Kazakhstan

Kazakhstan

Kazakhstan, officially the Republic of Kazakhstan, is a transcontinental country mainly located in Central Asia with a smaller portion west of the Ural River in Eastern Europe. It covers a land area of 2,724,900 square kilometres (1,052,100 sq mi), and shares land borders with Russia in the north, China in the east, and Kyrgyzstan, Uzbekistan, and Turkmenistan in the south while also adjoining a large part of the Caspian Sea in the southwest. Kazakhstan does not border Mongolia, although they are only 37 kilometers apart, separated by a short portion of the border between Russia and China.

Kazakhstan is the world's largest landlocked country, and the ninth-largest country in the world. It has a population of 18.8 million residents, and has one of the lowest population densities in the world, at fewer than 6 people per square kilometre (15 people per sq mi). Since 1997, the capital is Nur-Sultan, formerly known as Astana. It was moved from Almaty, the country's largest city.

The territory of Kazakhstan has historically been inhabited by nomadic groups and empires. In antiquity, the nomadic Scythians inhabited the land and the Persian Achaemenid Empire expanded towards the southern territory of the modern country. Turkic nomads, who trace their ancestry to many Turkic states such as the First and Second Turkic Khaganates, have inhabited the country throughout its history. In the 13th century, the territory was subjugated by the Mongol Empire under Genghis Khan. By the 16th century, the Kazakhs emerged as a distinct group, divided into three jüz. The Russians began advancing into the Kazakh steppe in the 18th century, and by the mid-19th century, they nominally ruled all of Kazakhstan as part of the Russian Empire. Following the 1917 Russian Revolution, and subsequent civil war, the territory of Kazakhstan was reorganised several times. In 1936, it was made the Kazakh Soviet Socialist Republic, part of the Soviet Union. Kazakhstan was the last of the Soviet republics to declare independence during the dissolution of the Soviet Union in 1991. Human rights organisations have described the Kazakh government as authoritarian, and regularly describe Kazakhstan's human rights situation as poor.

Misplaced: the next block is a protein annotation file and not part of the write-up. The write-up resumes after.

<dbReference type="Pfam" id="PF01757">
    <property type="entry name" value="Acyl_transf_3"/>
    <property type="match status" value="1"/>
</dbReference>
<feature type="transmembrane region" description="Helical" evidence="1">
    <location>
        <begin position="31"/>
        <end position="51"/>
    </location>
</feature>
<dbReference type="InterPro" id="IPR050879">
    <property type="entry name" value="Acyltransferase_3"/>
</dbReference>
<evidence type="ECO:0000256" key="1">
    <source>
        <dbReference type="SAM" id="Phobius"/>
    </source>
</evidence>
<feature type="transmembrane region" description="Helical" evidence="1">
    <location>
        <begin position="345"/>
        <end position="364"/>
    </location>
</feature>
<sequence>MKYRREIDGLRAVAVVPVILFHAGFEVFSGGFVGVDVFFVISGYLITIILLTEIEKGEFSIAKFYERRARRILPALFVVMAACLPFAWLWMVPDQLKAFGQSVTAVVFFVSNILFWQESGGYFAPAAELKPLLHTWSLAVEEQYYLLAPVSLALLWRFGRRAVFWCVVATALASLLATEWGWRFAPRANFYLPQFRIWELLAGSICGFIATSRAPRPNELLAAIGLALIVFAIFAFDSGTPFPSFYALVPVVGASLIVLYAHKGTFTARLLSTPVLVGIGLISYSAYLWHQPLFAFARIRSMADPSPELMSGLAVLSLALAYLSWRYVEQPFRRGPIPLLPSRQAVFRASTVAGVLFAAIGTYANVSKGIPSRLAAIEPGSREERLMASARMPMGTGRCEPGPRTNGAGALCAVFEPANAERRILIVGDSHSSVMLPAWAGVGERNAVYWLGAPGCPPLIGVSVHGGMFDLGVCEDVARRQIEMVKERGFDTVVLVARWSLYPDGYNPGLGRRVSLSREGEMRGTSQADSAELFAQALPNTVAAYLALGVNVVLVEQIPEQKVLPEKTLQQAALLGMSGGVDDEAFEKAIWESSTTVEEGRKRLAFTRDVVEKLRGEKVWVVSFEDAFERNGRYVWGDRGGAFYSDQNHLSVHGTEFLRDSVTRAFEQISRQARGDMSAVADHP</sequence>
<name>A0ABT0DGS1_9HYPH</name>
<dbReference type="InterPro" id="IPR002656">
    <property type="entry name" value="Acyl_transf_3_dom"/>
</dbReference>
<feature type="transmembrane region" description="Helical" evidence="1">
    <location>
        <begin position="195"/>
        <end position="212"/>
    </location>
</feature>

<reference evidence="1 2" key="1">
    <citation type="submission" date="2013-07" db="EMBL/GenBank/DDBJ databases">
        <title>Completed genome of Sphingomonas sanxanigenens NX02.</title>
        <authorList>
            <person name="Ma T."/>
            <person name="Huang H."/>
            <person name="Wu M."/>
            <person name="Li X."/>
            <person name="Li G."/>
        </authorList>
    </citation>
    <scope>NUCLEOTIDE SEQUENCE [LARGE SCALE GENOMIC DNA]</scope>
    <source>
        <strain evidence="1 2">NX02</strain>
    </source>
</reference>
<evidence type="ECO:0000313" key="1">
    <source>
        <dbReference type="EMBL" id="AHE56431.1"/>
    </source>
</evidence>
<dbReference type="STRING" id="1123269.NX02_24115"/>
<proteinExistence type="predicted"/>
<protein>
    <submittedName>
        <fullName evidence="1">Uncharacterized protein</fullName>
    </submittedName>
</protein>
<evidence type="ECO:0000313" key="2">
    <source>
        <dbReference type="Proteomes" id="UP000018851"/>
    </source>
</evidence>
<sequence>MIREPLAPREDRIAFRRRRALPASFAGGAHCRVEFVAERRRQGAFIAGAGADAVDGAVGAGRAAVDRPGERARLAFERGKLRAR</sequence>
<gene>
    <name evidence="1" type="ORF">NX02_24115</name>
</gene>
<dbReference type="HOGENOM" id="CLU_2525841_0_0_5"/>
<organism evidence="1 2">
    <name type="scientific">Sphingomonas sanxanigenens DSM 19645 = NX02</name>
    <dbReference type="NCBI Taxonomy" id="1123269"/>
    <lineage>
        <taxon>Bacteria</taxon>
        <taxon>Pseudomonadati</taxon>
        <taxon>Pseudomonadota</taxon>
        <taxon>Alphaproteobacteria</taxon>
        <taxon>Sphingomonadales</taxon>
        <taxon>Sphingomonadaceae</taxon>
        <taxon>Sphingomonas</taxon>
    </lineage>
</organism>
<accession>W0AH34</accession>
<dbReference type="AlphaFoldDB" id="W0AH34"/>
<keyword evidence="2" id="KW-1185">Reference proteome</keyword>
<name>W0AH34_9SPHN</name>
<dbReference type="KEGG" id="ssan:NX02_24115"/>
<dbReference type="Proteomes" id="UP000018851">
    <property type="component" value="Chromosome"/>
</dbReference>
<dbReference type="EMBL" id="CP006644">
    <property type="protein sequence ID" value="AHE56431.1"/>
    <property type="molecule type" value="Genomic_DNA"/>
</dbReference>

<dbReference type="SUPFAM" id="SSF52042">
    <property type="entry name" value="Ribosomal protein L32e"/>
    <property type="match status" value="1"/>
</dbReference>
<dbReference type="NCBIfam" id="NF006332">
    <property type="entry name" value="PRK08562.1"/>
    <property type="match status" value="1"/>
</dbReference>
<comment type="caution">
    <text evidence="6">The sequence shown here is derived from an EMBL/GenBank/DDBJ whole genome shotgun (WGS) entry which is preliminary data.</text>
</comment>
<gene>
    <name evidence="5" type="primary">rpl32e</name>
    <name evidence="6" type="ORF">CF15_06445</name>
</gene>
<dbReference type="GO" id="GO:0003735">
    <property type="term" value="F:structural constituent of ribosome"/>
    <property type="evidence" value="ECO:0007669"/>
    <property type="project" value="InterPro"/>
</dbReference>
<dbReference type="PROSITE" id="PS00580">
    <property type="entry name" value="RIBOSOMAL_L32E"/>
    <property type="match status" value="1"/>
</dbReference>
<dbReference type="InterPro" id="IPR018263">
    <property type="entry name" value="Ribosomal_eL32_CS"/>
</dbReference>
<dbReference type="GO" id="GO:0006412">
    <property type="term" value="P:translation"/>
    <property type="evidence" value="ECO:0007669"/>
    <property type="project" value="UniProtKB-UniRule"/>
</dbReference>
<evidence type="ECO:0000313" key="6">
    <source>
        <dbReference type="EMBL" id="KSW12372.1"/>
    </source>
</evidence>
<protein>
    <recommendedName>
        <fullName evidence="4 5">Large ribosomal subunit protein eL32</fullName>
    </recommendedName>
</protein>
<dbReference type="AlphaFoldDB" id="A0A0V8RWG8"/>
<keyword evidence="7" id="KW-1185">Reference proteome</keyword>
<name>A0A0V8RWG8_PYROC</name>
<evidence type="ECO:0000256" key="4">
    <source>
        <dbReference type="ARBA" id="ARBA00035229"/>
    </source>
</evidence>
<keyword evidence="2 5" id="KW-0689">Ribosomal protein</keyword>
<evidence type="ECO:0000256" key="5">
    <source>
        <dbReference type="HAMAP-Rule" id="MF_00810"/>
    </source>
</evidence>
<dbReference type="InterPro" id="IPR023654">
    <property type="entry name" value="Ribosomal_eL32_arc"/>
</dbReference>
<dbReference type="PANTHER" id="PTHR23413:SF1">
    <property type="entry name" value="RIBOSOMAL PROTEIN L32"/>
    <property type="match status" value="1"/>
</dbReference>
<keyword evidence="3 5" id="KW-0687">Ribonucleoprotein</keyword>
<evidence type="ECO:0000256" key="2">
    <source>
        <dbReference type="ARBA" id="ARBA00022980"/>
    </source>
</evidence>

Kazakhstan is the most dominant nation of Central Asia economically, generating 60% of the region's GDP, primarily through its oil and gas industry. It also has vast mineral resources, and is officially a democratic, secular, unitary, constitutional republic with a diverse cultural heritage. Kazakhstan is a member of the United Nations (UN), WTO, CIS, the Shanghai Cooperation Organization (SCO), the Eurasian Economic Union, CSTO, OSCE, OIC, CCTS, the Turkic Council and TURKSOY.

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